17.
Int. j. med. surg. sci. (Print) ; 6(3): 101-104, sept. 2019.
Article in English | LILACS | ID: biblio-1247414

ABSTRACT

In restorative dentistry, the use of composite resins with direct technique for the replacement of missing tooth structure is very common. One drawback is that surface roughness allows the adherence of microorganisms and the formation of dental plaque, being the polishing technique a key stage in the restoration process. The aim of this paper is to review the process of bacterial colonization of composite resins used with direct technique. According to in vitro studies, bac-terial adhesion on microhybrid composite resins is 3.91 ± 0.52 UFC and on nanohybrid is 3.34 ± 0.74 UFC. Resins with particle size of 2.5 micrometers contained a greater volume of biofilms and enabled adhesion of S. mutans; in turn, resins with particle size of 0.1 to 0.4 micrometers showed lower bacterial adherence. As summary, the degree of bacterial colonization depends on hygiene, polishing technique and composition of restorative material: the bigger the particle size, the greater the adhesion of bacterial plaque.


Subject(s)
Bacterial Adhesion , Composite Resins/chemistry
18.
J. oral res. (Impresa) ; 8(3): 210-219, jul. 31, 2019. ilus, tab
Article in English | LILACS | ID: biblio-1145338

ABSTRACT

Objective: To assess the six-month clinical outcome of restorations of non-carious cervical lesions (NCCL) with two composite resins: Bulk-Fill and nanohybrid resin. Materials and methods: Fifty-one patients, with three NCCLs each, were randomly allocated into three restoration groups: Tetric-N-Ceram Bulk-Fill (TB); Filtek Bulk-Fill (FB); y Filtek Z350XT (Z350). Adhesive techniques and restorative procedures were performed according to the manufacturers' instructions for the different materials. A 4mm increment was applied in TB and FB, and increments of ≤2mm depth were applied in Z350. Restorations were assessed by two calibrated examiners at baseline and at six months according to the FDI World Dental Federation guidelines (1: excellent, 2: acceptable, 3: sufficient, 4: unsatisfactory, 5: unacceptable) in Marginal Staining (MS), Fracture-Retention (FR), Marginal Adaptation (MA), Postoperative Sensitivity (S) and Caries (C). Wilcoxon test was used for the comparison between baseline and 6 months, and Kruskal-Wallis for the comparison of the three groups at six months (95% significance). Results: Forty-six patients with a total of 138 restorations attended a check-up at six months and were evaluated with excellent clinical outcome. In MS, 91.2% for Z350 and 97.8% for FB and TB; in FR, 97.8% for Z350 and 100% for FB and TB; in MA, 95.6% for Z350, 97.8% for FB and 100% for TN; in S, 95.6% for all three groups; and 100% for C. No statistically significant differences were found between the three groups nor in the comparison between the baseline and 6 months (p>0.05) Conclusion: No significant differences are observed between the three groups of resins in the parameters of MS, MA, S, FR and C regarding clinical outcome at six months.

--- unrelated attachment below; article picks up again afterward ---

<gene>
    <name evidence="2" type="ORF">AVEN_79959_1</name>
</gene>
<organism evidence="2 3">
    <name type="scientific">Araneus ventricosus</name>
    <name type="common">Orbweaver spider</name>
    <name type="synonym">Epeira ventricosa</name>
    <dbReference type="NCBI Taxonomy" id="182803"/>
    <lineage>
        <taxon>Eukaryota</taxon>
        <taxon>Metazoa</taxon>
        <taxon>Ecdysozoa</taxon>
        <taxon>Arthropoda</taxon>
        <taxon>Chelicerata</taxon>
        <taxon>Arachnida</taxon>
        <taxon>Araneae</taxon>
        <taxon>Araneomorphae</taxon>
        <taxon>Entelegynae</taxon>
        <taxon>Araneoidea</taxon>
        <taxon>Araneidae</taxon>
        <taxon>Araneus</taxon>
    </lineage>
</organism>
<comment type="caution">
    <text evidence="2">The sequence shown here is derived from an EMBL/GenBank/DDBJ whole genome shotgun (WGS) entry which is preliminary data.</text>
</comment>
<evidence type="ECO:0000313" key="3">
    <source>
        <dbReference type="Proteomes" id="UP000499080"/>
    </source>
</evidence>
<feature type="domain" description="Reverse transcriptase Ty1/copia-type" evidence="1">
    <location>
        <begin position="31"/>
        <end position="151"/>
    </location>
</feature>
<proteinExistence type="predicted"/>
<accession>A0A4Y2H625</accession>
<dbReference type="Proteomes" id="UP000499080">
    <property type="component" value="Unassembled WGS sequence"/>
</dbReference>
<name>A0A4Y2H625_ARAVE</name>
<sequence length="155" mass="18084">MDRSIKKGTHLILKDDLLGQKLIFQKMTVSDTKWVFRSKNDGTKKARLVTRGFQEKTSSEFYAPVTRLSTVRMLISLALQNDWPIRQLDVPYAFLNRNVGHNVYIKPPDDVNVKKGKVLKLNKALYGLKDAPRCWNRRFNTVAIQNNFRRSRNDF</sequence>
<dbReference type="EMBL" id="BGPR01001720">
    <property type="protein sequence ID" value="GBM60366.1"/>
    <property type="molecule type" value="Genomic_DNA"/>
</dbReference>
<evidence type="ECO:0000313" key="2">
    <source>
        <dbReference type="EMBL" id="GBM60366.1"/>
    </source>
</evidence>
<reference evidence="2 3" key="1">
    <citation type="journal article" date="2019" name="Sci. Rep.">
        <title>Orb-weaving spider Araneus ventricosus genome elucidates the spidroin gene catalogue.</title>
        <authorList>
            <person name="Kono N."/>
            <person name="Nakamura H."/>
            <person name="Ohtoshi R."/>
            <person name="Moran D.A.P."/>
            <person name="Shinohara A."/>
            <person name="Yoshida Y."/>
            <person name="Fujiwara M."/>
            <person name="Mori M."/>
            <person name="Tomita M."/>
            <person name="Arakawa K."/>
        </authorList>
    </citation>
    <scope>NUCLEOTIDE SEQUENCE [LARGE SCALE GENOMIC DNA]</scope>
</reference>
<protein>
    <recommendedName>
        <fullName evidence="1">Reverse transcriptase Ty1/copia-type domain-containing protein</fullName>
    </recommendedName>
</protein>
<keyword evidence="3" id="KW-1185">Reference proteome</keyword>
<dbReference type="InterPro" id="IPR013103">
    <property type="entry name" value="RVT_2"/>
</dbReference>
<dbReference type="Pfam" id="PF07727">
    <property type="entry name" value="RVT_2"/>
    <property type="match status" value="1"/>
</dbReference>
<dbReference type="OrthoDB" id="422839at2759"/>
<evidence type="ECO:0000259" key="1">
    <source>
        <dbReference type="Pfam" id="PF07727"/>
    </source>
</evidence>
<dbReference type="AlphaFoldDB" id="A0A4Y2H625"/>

Objetivo: Evaluar el comportamiento clínico a 6 meses en restauraciones de lesiones cervicales no cariosas (LCNC) con dos resinas compuestas Bulk-Fill y una resina nanohíbrida. Materiales y métodos: En 51 pacientes se restauraron 3 LCNC distribuidas aleatoriamente en 3 grupos, TB: Tetric-N-Ceram Bulk-Fill, FB: Filtek Bulk-Fill y Z350: Filtek Z350XT. Las técnicas adhesivas y procedimientos restauradores fueron realizados según las instrucciones de los fabricantes para los diferentes materiales. En TB y FB se aplicó un incremento de 4mm y en Z350 se aplicó incrementos ≤2mm de profundidad. Dos operadores calibrados evaluaron las restauraciones al baseline y 6 meses mediante los criterios clínicos FDI (1: excelente, 2: aceptable, 3: suficiente, 4: insatisfactorio, 5: inaceptable) en Tinción Marginal (TM), Fractura-Retención (FR), Adaptación Marginal (AM), Sensibilidad Postoperatoria (S) y Caries (C). Se utilizó Wilcoxon para la comparación entre baseline ­ 6 meses y Kruskal-Wallis para la comparación de los 3 grupos a 6 meses (significancia de 95%). Resultados: A los 6 meses asistieron 46 pacientes con un total de 138 restauraciones siendo evaluados con comportamiento clínico excelente; en TM 91,2% para Z350 y 97,8% para FB y TB; en FR, Z350 presentó 97,8% y en FB y TB el 100%; en AM, 95,6% para Z350, 97,8% para FB y 100% para TN; en S presentó 95,6% para los tres grupos; en C se presentó el 100%. No hubo diferencias estadísticamente significativas entre los 3 grupos y en la comparación de baseline - 6 meses (p>0.05). Conclusión: No existen diferencias significativas en el comportamiento clínico a 6 meses entre los 3 grupos de resinas en los parámetros TM, AM, S, FR Y C.